Agreed. I finally got to see it two nights ago, and this is the best analysis of this sort I have ever read. Maybe it's overstatement, but he makes a convincing case.

The only thing that is contradictory is the whole "Bill = God = dead" angle in the piece, which contradicts Tarantino's own views, ambiguous as they are.

Nick

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Guest Russell Lucas

Well, I think he's employing his broader interpretation of Nietzche's phrase, to mean the cessation of fear of the powers of an unknown, omnipotent being, so I think we can distinguish that from Tarantino's own belief.

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Russell Lucas wrote:

: http://metaphilm.com/philm.php?id=310_0_2_0_M

Oh, brilliant, brilliant! I love it! And it kinda fits in with that whole metaphor-for-divorce thing, too.

SPOILERS

Re: "Indeed, their final clash begins with swordplay, but Beatrix's sword is quickly flung away in the fight, and as Bill jabs his sword towards her, she sheathes it in the case she's still holding. If the sword has all along symbolized the penis and the power it represents, then the sheath is symbolically the vagina, now itself a symbol of power -- and consequently the pussy overcomes the cock in this fight, the woman, as woman and mother, defeats the man, the father."

I thought the bit with the sheath was brilliant in the film -- kinda cool in the same sense that the trailer for Hero shows a sword passing through the gap that runs down the middle of another sword -- but what's especially interesting here, in light of this quote, is that the word "vagina" is ITSELF Latin for "sheath". As Diane Ackerman writes (p. 279), "In classical Latin vagina means 'sheath for a sword.' Aeneas would put his sword into his vagina." (What it says about our language that a female organ is defined by its usefulness to a male organ, I leave to the reader to determine.) So Beatrix Kiddo very literally defeats Bill by capturing his sword with her vagina.

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(Russel Lucas May 5, 2004)

I don't recall in Leone's trilogy whether they simply avoided the topic of Eastwood's name or whether they obscured mentions to it by some means

Actually, Eastwood's "Man With No Name" is one of those legendary movie myth's -- along the lines of Bogart's Rick from Casablanca being quoted as saying, "Play it again, Sam.", or the bandit's line from Treasure of the Sierra Madre, "Badges? We don't need no stinking badges." (Funny, that's a Bogart movie, too). In all three of the Eastwood/Leone westerns, Clint's character has a name and is referred to it more than once. In both Fistful of Dollars and The Good, the Bad and the Ugly, Eastwood's character is named Joe. In For a Few Dollars More his name is Monco.

As for Kill Bill Vol. 2, I would have to say that I enjoyed this much more than Vol. 1 as an individual film experience... but at the same time I find that it strengthens my more recent viewing of Vol. 1.

For those of you interested in seeing one of Tarantino's inspirations for the Kill Bill's, I recommend seeing the recently released DVD Lady Snowblood (1973), a terrific samurai tale to which Tarantino's films hold more than a passing resemblance. Lady Snowblood is the story of a woman who was literally conceived for revenge. Like Kill Bill, the story is told in chapters, and the protagonist has her own death list to follow. The story also follows a somewhat fractured time line (definitely not the norm for many of the exploitation samurai- sword pics of the time). The fight sequences may seem dated and lacking of some style, but this was made 30 years ago and a little leniency should be allowed. Note of warning, if you didn't care for the portrayal of violence in Tarantino's films, you might have a problem with this film too. It's not called Lady Snowblood for nothing. laugh.gif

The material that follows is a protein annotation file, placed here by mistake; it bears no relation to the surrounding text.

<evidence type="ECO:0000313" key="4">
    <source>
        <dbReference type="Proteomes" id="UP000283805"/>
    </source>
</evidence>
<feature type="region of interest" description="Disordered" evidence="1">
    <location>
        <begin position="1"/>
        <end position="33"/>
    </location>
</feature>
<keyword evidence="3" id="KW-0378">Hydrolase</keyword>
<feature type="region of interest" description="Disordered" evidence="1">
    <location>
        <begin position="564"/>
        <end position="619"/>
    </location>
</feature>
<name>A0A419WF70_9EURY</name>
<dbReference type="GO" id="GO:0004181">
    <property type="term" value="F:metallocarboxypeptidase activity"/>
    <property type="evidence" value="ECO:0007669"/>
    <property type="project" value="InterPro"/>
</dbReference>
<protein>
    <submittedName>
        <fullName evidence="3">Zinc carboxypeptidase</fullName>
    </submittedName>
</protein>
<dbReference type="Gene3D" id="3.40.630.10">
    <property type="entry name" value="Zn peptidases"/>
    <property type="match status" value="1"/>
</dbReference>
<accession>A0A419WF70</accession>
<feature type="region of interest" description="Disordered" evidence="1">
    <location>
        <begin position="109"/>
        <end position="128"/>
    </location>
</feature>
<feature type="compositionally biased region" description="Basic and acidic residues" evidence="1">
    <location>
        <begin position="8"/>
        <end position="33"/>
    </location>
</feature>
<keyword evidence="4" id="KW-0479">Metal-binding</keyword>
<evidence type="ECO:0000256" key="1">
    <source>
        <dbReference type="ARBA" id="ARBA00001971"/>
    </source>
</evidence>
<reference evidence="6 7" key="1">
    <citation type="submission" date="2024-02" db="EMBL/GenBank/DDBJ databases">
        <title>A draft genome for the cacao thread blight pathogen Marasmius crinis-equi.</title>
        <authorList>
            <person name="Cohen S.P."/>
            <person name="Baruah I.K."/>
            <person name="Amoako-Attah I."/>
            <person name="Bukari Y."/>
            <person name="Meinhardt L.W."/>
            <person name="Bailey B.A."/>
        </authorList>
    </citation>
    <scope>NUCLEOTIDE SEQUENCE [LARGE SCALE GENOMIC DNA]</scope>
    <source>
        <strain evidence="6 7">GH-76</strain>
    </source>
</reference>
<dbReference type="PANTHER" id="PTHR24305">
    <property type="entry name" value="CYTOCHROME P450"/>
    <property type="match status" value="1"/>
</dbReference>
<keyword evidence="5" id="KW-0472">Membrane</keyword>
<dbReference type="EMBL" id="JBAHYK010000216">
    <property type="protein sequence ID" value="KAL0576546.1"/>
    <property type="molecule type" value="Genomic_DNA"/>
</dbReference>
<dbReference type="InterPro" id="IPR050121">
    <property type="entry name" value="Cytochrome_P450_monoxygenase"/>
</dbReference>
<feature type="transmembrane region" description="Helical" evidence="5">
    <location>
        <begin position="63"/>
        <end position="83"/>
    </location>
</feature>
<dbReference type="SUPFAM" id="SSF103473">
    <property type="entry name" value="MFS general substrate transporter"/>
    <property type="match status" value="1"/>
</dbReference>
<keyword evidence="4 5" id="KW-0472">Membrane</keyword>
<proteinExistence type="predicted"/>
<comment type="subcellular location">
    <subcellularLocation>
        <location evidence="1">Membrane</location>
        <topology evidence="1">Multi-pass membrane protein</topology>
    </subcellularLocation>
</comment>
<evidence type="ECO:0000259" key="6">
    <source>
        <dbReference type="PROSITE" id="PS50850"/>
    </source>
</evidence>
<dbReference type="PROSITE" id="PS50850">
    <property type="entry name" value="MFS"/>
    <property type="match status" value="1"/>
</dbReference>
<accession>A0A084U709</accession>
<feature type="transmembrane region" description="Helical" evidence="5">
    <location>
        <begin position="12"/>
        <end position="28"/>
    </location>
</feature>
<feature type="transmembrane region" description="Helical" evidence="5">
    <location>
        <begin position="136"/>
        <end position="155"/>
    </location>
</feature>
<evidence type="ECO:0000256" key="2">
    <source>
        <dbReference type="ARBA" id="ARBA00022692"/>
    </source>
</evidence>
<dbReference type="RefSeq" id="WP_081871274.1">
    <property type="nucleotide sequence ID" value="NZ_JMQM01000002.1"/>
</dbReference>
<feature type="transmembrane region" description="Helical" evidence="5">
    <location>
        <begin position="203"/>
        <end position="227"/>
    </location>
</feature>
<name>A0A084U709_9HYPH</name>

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The wife, a few friends, and I are gonna be doing a Kill Bill marathon this weekend -- wheeee! And just in time for that comes THIS little article:

- - -

Samurai Soteriology

With Hollywood still buzzing about the recent 77th Academy Awards ceremony, this is a good time to consider one of the most influential forces shaping our attitudes about religion: the movies. My favorite movie from the past year was ignored at the Oscars: Quentin Tarantino's second "volume" of his epic tale of bloody, inexorable revenge, Kill Bill. Taken together, the Kill Bill movies demonstrate some bona-fide Zen Buddhist doctrine, and can be read as a filmic meditation on the Zen koan that provides the philosophical keynote for the plot: "If you meet the Buddha, kill him."

David L. Simmons, Sightings, March 10

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The wife, a few friends, and I are gonna be doing a Kill Bill marathon this weekend -- wheeee!

Some friends and I did that just after KB2 came out. For some reason I had a headache at the end of the day - and I don't get headaches. I also don't really do movie marathons. I don't know if this is a cautionary tale, but take it for what you will.

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Well, the second time I saw both films, I saw KB1 on video and then went straight to the theatre and saw KB2 on the big screen, with only half-an-hour between the two movies, max. And THAT was when I REALLY fell in love with the films.

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Well, the second time I saw both films, I saw KB1 on video and then went straight to the theatre and saw KB2 on the big screen, with only half-an-hour between the two movies, max.  And THAT was when I REALLY fell in love with the films.

So my copy of Vol. 2 is now ready for pick-up at the library -- months after I watched, and loved, Vol. 1. I originally was supposed to pick up both volumes at the same time, but the library couldn't locate my "on hold" copy of Vol. 2, so I had to go to "the back of the line" and wait it out again.

I'll watch it Saturday night. I'm looking forward to it, although one friend tells me Vol. 2 turns into a standard action flick, a let-down from Vol. 1. I'm not sure exactly what he means; I'd heard the exact opposite -- that Vol. 2 has more character development than Vol. 1.